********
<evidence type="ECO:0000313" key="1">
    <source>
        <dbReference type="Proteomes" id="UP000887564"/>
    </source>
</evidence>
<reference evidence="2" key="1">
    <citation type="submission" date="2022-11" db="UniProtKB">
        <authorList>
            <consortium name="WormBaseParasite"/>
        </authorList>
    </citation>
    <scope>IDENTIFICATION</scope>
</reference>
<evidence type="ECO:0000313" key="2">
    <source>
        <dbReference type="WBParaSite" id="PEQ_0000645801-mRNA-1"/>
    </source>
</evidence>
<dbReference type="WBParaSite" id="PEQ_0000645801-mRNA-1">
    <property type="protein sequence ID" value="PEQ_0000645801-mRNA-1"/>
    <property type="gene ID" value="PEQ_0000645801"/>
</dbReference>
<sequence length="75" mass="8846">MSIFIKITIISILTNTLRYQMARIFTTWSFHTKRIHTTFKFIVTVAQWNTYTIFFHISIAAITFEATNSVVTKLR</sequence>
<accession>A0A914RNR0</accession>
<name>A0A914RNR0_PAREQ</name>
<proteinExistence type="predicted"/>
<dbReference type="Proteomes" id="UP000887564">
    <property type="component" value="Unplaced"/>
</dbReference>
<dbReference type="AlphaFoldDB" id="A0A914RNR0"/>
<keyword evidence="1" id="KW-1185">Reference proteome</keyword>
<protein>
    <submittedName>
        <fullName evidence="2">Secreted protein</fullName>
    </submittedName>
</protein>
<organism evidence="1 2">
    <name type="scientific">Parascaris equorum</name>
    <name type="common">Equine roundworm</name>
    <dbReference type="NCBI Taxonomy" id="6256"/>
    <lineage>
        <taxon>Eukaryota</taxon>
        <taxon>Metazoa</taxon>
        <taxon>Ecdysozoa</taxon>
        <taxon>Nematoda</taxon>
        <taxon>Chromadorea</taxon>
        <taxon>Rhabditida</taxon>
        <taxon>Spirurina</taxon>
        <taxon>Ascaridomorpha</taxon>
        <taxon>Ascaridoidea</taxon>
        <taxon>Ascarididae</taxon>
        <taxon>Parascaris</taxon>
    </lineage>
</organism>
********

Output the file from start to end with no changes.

<evidence type="ECO:0000313" key="1">
    <source>
        <dbReference type="Proteomes" id="UP000887564"/>
    </source>
</evidence>
<reference evidence="2" key="1">
    <citation type="submission" date="2022-11" db="UniProtKB">
        <authorList>
            <consortium name="WormBaseParasite"/>
        </authorList>
    </citation>
    <scope>IDENTIFICATION</scope>
</reference>
<evidence type="ECO:0000313" key="2">
    <source>
        <dbReference type="WBParaSite" id="PEQ_0000645801-mRNA-1"/>
    </source>
</evidence>
<dbReference type="WBParaSite" id="PEQ_0000645801-mRNA-1">
    <property type="protein sequence ID" value="PEQ_0000645801-mRNA-1"/>
    <property type="gene ID" value="PEQ_0000645801"/>
</dbReference>
<sequence length="75" mass="8846">MSIFIKITIISILTNTLRYQMARIFTTWSFHTKRIHTTFKFIVTVAQWNTYTIFFHISIAAITFEATNSVVTKLR</sequence>
<accession>A0A914RNR0</accession>
<name>A0A914RNR0_PAREQ</name>
<proteinExistence type="predicted"/>
<dbReference type="Proteomes" id="UP000887564">
    <property type="component" value="Unplaced"/>
</dbReference>
<dbReference type="AlphaFoldDB" id="A0A914RNR0"/>
<keyword evidence="1" id="KW-1185">Reference proteome</keyword>
<protein>
    <submittedName>
        <fullName evidence="2">Secreted protein</fullName>
    </submittedName>
</protein>
<organism evidence="1 2">
    <name type="scientific">Parascaris equorum</name>
    <name type="common">Equine roundworm</name>
    <dbReference type="NCBI Taxonomy" id="6256"/>
    <lineage>
        <taxon>Eukaryota</taxon>
        <taxon>Metazoa</taxon>
        <taxon>Ecdysozoa</taxon>
        <taxon>Nematoda</taxon>
        <taxon>Chromadorea</taxon>
        <taxon>Rhabditida</taxon>
        <taxon>Spirurina</taxon>
        <taxon>Ascaridomorpha</taxon>
        <taxon>Ascaridoidea</taxon>
        <taxon>Ascarididae</taxon>
        <taxon>Parascaris</taxon>
    </lineage>
</organism>